Shameful self-promotion vs. meritocracy

Meritocracy is a theme to which I keep returning in my blog, mostly because as a core feature of academic culture it never seems to lose relevance. In this post I discuss the relationship between the academic disdain for (certain forms of) self-promotion, particularly social media, and how this is related to assumptions about “merit” and the intrinsic worth of one’s research. Here is a link to the original post, from August 16, 2011: Shameful self-promotion vs. meritocracy.

On August 4th, an article titled “How not to get left on the shelf” by Dale Sawak was posted on the Times Higher Education web site. In it, the author argued that if academic authors want their books to be read by a wider audience (or at all), they’ll need to engage in some self-promotion.

The article produced an incensed response from some readers. In order to understand why, we need to translate its thesis into Stereotypical Academic Logic. Once translated, the argument looks something like this: Sawak tells researchers who already see themselves as successful (i.e., they have written and published books), that their success is actually limited (by audience, no less; practically an accusation of elitism). He also suggests that in order to achieve “real” success, authors should engage in an activity that’s disdained in academe–advertising oneself.

A disclaimer here: part of my research is about the spread of entrepreneurialism and promotionalism in university governance and practice; I wrote my MA thesis in sociolinguistics, and it was a critique of internal public relations at a university. I’m not particularly keen on the idea of having to be a competitive, “marketable” academic, or that we should be forced to participate in phoney promotional activities (I don’t think they work anyway) or in the kinds of performance assessments that measure “impact” with a variety of suspect statistics. But as with so many issues, there are elements of self-promotion that relate positively to doing a good job as an academic, rather than buying in to neo-liberal market-oriented self-reformation.

In all fairness there’s an underlying critical point in Sawak’s article, which is that self-promotion is something that all very successful academics engage in–whether or not they acknowledge it. No-one can argue that Judith Butler, Slavoj Žižek and Noam Chomsky don’t “put themselves out there” (though usually the term public intellectual is applied). The suspicion of self-promotion is also part of the reason that blogging and other social media activities are often dismissed by academic colleagues and peers.

Not only are self-promoters more successful, but so are graduate students whose supervisors “push” their students’ work actively. Ever wonder how so-and-so managed to get that article published in a good journal, or a helpful research assistant job, or an item that showcases their work on the faculty web page? Committee members and supervisors can help with this too, behind the scenes, and it’s in their interests because your success reflects back upon them.

While the necessity of at least some degree of self-promotion may seem obvious, given the academic fear and loathing of public relations (where PR is often conflated with advertising and/or marketing or even lying and propaganda) it’s actually a tough admission for professors to make.

The admission needs to be made, though, because it further disrupts the assumption made by many that meritocracy is the (only) engine powering the university. Passing on advice about appropriate networking and promotional skills should be a part of mentoring undergraduate and graduate students: one needs to know how to put one’s best foot forward, simply because it opens up opportunities. As frustrating as this may seem, it’s true that ideas don’t tend to be recognised due to “merit” and nothing else, just as great scholarly partnerships and collaborations don’t develop out of thin air. You need to meet people and they need to see your work.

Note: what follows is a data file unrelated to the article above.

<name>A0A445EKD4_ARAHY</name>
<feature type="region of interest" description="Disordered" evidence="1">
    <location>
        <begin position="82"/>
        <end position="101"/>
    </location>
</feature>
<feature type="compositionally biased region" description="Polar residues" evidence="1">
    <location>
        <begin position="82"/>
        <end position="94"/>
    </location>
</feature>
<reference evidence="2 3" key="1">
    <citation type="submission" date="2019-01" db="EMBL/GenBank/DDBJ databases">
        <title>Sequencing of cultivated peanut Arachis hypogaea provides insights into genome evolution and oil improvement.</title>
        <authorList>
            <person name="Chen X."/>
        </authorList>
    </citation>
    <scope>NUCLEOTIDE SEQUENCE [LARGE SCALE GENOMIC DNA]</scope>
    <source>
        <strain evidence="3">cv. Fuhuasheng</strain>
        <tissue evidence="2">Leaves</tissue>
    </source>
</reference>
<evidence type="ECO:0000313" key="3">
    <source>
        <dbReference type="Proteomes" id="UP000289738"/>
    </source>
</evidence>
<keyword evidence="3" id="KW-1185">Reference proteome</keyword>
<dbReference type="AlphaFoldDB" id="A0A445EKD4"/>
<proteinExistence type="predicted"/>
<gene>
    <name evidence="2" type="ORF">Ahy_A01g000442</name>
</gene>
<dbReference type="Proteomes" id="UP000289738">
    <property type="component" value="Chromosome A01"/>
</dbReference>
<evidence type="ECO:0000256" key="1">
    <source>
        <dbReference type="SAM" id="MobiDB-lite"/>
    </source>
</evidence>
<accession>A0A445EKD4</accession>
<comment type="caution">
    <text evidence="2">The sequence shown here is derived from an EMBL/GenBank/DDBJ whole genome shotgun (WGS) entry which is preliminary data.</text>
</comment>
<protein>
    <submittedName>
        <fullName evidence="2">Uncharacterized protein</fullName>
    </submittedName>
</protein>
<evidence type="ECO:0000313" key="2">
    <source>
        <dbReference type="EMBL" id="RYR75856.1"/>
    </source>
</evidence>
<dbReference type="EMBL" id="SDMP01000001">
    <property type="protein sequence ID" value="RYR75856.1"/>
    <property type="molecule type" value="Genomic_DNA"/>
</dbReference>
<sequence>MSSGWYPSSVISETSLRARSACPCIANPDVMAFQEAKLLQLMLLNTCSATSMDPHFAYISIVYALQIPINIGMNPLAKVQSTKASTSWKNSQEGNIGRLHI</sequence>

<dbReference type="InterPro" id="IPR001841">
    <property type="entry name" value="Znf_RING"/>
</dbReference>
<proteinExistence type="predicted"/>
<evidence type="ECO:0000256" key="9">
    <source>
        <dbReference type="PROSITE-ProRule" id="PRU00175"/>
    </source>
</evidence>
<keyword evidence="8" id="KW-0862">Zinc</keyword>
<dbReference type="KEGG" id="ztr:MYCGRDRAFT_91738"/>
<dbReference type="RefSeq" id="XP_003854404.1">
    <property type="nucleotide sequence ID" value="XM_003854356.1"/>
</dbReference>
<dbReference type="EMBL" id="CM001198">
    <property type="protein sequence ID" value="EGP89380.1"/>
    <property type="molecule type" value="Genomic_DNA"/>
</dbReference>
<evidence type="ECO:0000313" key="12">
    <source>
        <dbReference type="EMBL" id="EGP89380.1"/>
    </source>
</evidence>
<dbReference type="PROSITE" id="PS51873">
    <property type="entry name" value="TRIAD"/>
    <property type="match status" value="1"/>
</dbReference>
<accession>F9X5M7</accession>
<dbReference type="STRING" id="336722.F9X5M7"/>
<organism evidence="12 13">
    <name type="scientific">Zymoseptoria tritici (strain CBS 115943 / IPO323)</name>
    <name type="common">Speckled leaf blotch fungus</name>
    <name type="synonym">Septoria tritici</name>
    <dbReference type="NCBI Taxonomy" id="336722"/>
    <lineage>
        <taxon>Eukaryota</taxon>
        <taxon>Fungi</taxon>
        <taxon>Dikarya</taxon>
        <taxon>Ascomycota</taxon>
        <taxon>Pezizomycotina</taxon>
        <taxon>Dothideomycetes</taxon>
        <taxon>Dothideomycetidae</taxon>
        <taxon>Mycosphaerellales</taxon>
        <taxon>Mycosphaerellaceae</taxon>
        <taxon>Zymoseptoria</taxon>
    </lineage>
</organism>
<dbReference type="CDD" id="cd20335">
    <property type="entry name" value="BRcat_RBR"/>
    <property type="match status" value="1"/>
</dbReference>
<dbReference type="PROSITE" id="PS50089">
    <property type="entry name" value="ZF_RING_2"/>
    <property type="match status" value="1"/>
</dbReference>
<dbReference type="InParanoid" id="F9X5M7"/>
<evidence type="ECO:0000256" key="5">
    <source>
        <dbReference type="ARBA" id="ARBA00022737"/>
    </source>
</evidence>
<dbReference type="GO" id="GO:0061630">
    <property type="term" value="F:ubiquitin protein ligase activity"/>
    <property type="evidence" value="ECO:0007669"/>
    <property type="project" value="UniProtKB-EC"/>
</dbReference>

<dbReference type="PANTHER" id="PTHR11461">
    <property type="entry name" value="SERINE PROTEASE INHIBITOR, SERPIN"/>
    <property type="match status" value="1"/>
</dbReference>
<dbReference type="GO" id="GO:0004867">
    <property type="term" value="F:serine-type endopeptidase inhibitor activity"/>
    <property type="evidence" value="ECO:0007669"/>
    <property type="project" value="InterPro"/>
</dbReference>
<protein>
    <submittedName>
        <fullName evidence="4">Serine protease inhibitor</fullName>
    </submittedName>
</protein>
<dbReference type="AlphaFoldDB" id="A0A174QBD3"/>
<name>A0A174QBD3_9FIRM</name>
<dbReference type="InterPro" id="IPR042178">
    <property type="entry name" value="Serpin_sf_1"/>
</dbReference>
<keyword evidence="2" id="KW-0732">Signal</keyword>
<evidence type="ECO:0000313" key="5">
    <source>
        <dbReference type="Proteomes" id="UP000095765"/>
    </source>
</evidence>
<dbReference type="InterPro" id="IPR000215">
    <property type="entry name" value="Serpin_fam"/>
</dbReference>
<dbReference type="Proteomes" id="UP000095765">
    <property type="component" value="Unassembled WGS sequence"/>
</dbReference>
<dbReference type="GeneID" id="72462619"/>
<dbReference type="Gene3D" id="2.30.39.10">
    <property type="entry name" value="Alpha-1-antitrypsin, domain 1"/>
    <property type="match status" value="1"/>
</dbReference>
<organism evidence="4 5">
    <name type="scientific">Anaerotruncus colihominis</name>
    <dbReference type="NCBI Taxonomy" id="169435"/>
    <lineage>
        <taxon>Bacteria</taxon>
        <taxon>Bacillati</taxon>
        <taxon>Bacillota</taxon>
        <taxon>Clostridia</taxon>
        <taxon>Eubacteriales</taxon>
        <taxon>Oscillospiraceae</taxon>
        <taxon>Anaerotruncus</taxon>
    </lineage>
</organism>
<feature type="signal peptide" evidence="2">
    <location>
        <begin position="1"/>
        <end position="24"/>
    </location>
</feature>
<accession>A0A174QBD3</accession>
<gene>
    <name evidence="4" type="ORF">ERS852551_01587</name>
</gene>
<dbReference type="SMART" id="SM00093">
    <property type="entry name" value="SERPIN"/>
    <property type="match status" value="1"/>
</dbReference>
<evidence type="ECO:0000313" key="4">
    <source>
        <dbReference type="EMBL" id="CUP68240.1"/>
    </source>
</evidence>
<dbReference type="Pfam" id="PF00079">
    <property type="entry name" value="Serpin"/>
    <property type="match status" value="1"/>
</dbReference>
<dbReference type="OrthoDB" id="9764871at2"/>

Female academics, in particular, are vulnerable to the trap in which they remain silent about their own work and its value–as Lee Skallerup Bessette writes in her blog post, “Shameless self promotion”. Women in general are less likely to claim expertise, which can be a detriment when it comes to succeeding in an academic career and a public profile. Female graduate students are more likely to suffer from “Imposter Syndrome” and to lack the sense of self-value that helps them develop crucial professional networks.

Granted, there’s definitely some promotion-related career advice I would consider to be cynical and unproductive. For example in this article the authors assert that early-career academics must cite important scholars in the field even when their work is only “tangentially” related. I doubt this is necessary for every paper, and I’d agree with some commenters that most authors can see through a meaningless reference and many will dismiss it. Then again it’s also true that we don’t live in an academic utopia; some scholars do want their egos stroked. If you’re willing to engage in that, then take the advice.

If you still find distasteful the idea of engaging in some form of self-promotion, think of it this way: no-one can assess the “merit” of your work unless they have some exposure to it and to you.

Another reason is that you’re already producing PR about yourself. You re-write your own CV and cover letters, send copies of your papers for review and revision, organise and/or participate in conferences; you’re concerned about your reputation and the impression you make on peers because it affects your work prospects. There’s nothing wrong with all this–it’s not “beneath you” to consider and engage in these things and and there’s no professional penalty for it (quite the opposite). Expand your idea of “public relations” to focus on the broader idea of “relations”, relationships, and it’s clear that much of our communication is a part of that process; stop assuming that PR is “evil”, and you’ll realise it’s necessary (as well as omnipresent).

As a final note, I’ll talk a little bit about this blog. Did I set out to “self-promote” by writing it? Frankly, no, that wasn’t the goal; I didn’t start blogging because I thought it would be “good for my career”. I wanted the other benefits of blogging such as dialogue with peers, sharing of thoughts and commentary, and a space to “mess around” with ideas that haven’t yet made it into my formal academic writing.